Updated: Nov 16, 2022
The Securities and Exchange Commission (SEC) recently proposed a new rule that could require companies to provide more detailed reporting of their climate impacts and emissions, should it be adopted.
Regardless of the outcome of the proposed rule, climate-related events are already impacting businesses and portfolios. Businesses and financiers should be planning and preparing to minimize their climate-related risk exposure, and to preserve their asset values.
SEC and Disclosure Rules
The information companies are required to disclose to the SEC pertains to matters that materially affect a business and its financial health. The SEC is now joining the chorus of asset managers who have pushed for public companies to disclose climate-associated risks as they understand that the material impacts of climate change affect corporate financial health and must be accounted for.
The proposed rule focuses on Scope 3 emissions; emissions which stem from assets not owned or controlled by the reporting organization, but that are indirectly impacted by company activities. Until now, only Scope 1 and 2 emissions (coming from direct operations and electricity consumption) were taken into account by the SEC.
The newly proposed SEC rule would require companies to engage in disclosures on three fronts: material risks, greenhouse gas (GHG) emissions, and transition plans.
If enacted, the SEC rule will require companies to disclose any risk stemming from climate-related hazards. A given company would have to describe in detail its governance of climate-related risks and relevant risk management processes.
It would also have to focus on the identified and potential impacts of climate-related risks on its business model, strategy, and outlook – as well as on its financial statements. Filers should not only disclose impacts, but also their processes to manage the risks.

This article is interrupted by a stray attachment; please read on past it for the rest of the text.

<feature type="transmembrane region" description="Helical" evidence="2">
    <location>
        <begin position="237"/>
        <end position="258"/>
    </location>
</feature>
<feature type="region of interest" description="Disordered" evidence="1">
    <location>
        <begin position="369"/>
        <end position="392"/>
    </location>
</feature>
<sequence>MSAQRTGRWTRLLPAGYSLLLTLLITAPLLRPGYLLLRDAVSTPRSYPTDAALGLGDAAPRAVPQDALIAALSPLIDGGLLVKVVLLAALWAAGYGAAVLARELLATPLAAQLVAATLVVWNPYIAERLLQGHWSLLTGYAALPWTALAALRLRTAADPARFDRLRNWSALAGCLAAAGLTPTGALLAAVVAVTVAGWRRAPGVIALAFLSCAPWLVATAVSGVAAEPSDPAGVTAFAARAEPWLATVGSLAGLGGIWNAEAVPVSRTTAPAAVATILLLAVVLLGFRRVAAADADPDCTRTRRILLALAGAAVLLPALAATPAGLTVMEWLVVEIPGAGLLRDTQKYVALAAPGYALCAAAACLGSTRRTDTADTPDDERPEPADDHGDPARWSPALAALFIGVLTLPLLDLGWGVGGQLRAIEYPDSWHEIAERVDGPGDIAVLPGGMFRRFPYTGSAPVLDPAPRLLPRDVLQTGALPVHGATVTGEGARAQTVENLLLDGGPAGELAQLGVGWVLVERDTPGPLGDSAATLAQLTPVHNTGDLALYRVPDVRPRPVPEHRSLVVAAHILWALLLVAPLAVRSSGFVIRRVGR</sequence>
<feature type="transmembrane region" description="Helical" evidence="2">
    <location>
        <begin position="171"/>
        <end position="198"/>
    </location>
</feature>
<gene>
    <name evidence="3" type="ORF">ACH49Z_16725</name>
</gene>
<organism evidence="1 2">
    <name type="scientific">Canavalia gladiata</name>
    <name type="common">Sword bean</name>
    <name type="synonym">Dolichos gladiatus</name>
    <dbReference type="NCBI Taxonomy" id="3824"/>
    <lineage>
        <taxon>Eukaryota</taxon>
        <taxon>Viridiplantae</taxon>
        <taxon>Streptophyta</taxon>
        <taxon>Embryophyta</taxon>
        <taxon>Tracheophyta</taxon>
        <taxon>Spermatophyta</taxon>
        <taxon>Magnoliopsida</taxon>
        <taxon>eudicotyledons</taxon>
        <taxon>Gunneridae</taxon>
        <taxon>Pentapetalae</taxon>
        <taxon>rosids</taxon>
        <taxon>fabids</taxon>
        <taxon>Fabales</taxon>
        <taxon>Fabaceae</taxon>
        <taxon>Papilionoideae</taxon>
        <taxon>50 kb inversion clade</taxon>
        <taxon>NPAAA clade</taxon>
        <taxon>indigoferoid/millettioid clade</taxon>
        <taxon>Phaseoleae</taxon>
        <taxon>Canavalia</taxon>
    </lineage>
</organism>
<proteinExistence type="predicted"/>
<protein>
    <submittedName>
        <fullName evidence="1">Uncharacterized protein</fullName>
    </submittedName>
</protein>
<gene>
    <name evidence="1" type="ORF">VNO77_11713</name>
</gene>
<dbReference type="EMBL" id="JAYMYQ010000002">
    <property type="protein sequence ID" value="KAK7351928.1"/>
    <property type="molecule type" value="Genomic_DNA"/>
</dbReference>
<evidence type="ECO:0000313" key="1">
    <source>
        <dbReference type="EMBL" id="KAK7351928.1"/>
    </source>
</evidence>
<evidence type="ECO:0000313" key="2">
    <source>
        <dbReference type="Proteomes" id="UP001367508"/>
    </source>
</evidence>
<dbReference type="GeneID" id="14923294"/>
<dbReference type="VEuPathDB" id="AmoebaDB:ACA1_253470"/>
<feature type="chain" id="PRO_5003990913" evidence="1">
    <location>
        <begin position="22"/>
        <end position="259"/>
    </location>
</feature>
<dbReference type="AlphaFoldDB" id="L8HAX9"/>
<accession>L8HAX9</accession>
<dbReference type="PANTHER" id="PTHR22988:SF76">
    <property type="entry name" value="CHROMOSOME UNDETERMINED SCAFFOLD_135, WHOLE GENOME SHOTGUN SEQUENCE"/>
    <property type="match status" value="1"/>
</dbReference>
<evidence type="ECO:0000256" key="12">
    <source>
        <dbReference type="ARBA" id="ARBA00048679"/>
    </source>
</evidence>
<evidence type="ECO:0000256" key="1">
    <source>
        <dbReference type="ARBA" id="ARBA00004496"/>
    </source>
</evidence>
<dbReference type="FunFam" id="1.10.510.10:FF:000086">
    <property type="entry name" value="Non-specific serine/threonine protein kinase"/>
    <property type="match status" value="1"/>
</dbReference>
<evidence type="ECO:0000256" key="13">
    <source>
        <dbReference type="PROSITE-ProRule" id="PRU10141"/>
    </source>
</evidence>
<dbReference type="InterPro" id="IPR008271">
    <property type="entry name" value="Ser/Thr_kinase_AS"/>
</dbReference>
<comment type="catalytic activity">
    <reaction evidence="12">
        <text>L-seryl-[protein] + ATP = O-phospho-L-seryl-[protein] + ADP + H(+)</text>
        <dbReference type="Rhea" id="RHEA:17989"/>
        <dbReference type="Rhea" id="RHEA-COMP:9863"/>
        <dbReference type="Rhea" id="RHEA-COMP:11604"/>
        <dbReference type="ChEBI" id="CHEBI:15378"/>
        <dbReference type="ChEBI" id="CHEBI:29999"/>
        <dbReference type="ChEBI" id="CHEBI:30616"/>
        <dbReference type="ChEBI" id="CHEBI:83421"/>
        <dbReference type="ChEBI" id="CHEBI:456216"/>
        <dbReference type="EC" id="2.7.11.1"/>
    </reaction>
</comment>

The proposed SEC rule goes beyond the bounds of the guidelines for Scope 1 and 2 emissions, and now includes Scope 3 emissions. As such, a registrant with a set GHG emissions target, or whose disclosures are material, would now be required to disclose GHG emissions from upstream and downstream activities in its value chain.
Until now, Scope 3 emissions were not taken into account – this would significantly change the way financiers and companies think about the intersection of investments, climate impacts, corporate risks, and enterprise value. Beyond this, Scope 1 and Scope 2 emissions would have to be separately disclosed on a disaggregated and aggregated basis. All disclosures would be required on a gross basis and relative to emissions’ intensity.
Under this framework, companies would have to disclose any existing targets around low-carbon strategies. The SEC would then require specific information on how the company’s plan will achieve the set targets.
Should the rule be adopted by December 2022, major companies would have to disclose most of this information as of fiscal year 2023, and smaller companies as of fiscal year 2024. If not done so already, companies should establish clear, temporally bound plans for emissions reductions, and must prioritize high fidelity data collection. Policies and procedures should be in place to gather data required for reporting, and to fulfill assurances related to emissions reporting.